In State v. Garaygordobil, 89 Ariz. 161, 359 P.2d 753 (1961), a somewhat similar question was asked, but there the court required the witness to answer the question.Summary of this case from State v. Holmes
February 23, 1961.
Appeal from the Superior Court of Santa Cruz County, Yale McFate, J.
James F. Haythornewhite and William E. Hildebrandt, Nogales, for appellant.
Wade Church, former Atty. Gen., George W. Oglesby, former Asst. Atty. Gen., Robert W. Pickrell, present Atty. Gen., and James D. Hathaway, County Atty. of Santa Cruz County, Nogales, for appellee.
Eugene Garaygordobil (hereinafter called "defendant") was convicted under A.R.S. § 35-301 upon charges of wrongfully appropriating from the Santa Cruz County treasury an amount of public money in excess of $50,000 from 1951 through 1959, and under A.R.S. § 38-421 for falsifying during that period the public records of the treasurer's office. He now appeals from this judgment and the order of the trial court denying his motion for new trial.
The defendant has submitted six assignments of error which we shall discuss as essentially three. The defendant first assigns as error that the ruling of the trial court denying his motion to join Mr. Nasib Karam, the Nogales city attorney, as defense counsel, violated the constitutional rights of the defendant to be represented by counsel of his own choosing.
With respect to this assignment of error the facts appear as follows: The defendant on September 16, 1959, was arrested in California, waived extradition and returned to Arizona. Upon his return, he appeared in the Justice Court, Number 1 Precinct of Santa Cruz County which had issued the warrant for his arrest, together with Mr. Nasib Karam, who the defendant had for many years retained as his family counsel, and was released by the magistrate upon his own recognizance. The county attorney then filed an entry of nolle prosequi (which we assume meant "dismissing the action") in the justice court and refiled the charges in the Nogales City Police Court, in which court the preliminary examination was held and the defendant bound over for trial.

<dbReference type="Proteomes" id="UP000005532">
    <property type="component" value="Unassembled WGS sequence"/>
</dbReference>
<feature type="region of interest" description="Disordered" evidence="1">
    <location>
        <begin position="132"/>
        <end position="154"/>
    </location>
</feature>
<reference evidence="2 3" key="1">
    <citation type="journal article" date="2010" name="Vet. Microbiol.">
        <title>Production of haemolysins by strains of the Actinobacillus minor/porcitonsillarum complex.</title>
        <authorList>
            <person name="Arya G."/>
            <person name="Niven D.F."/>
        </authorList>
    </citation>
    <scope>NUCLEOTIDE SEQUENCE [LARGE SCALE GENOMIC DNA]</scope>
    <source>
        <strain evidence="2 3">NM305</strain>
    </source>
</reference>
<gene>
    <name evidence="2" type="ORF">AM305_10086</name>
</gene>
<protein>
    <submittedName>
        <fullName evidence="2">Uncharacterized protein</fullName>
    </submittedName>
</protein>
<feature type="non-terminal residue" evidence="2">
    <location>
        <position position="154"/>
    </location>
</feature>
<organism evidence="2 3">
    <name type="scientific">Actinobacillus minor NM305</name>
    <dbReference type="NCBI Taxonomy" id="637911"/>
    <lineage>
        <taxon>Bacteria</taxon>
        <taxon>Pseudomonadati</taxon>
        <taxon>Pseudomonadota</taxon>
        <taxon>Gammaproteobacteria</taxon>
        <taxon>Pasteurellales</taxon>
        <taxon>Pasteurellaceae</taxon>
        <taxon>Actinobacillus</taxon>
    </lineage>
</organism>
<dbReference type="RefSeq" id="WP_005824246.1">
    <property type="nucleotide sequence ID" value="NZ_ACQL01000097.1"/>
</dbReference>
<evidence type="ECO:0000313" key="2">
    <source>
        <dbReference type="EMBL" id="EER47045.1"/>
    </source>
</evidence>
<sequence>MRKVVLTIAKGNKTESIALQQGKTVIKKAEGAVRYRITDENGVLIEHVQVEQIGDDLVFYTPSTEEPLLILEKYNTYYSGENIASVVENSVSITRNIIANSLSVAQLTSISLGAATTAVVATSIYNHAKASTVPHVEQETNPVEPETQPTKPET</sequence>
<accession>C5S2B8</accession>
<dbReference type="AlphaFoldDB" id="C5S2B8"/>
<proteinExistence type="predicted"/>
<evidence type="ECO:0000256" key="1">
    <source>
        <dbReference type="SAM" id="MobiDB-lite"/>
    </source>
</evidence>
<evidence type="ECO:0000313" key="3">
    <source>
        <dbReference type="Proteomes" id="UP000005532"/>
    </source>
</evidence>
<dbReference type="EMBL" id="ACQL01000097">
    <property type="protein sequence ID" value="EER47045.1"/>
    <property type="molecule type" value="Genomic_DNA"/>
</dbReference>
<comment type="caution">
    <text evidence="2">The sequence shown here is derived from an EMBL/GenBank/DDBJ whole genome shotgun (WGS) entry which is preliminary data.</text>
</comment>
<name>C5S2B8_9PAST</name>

Mr. Karam temporarily withdrew from the case prior to the defendant's preliminary examination before the city magistrate and the counsel who have prosecuted this appeal were retained by the defendant. Prior to the commencement of the trial in the Superior Court, Mr. Karam considered the conflict of interests problem that might arise if he attempted to represent the defendant during the trial. He discussed the matter with other attorneys in the area, informed the mayor and the majority of the City Council of Nogales and sought an opinion from the State Bar of Arizona. After receiving the opinion from the State Bar, Mr. Karam decided that he could represent the defendant at the trial because: (1) The mayor and city council had given their permission for him to defend the defendant; (2) during the fifteen years he served as city attorney, he appeared only five times to prosecute persons charged with violating a city ordinance or statute; (3) during his term as city attorney, he had many times represented defendants charged in criminal actions, and accepted appointments to represent indigent defendants; and (4) he concluded that representing the defendant would not conflict with his duties as city attorney, and that he had not become identified in the public mind as a prosecutor.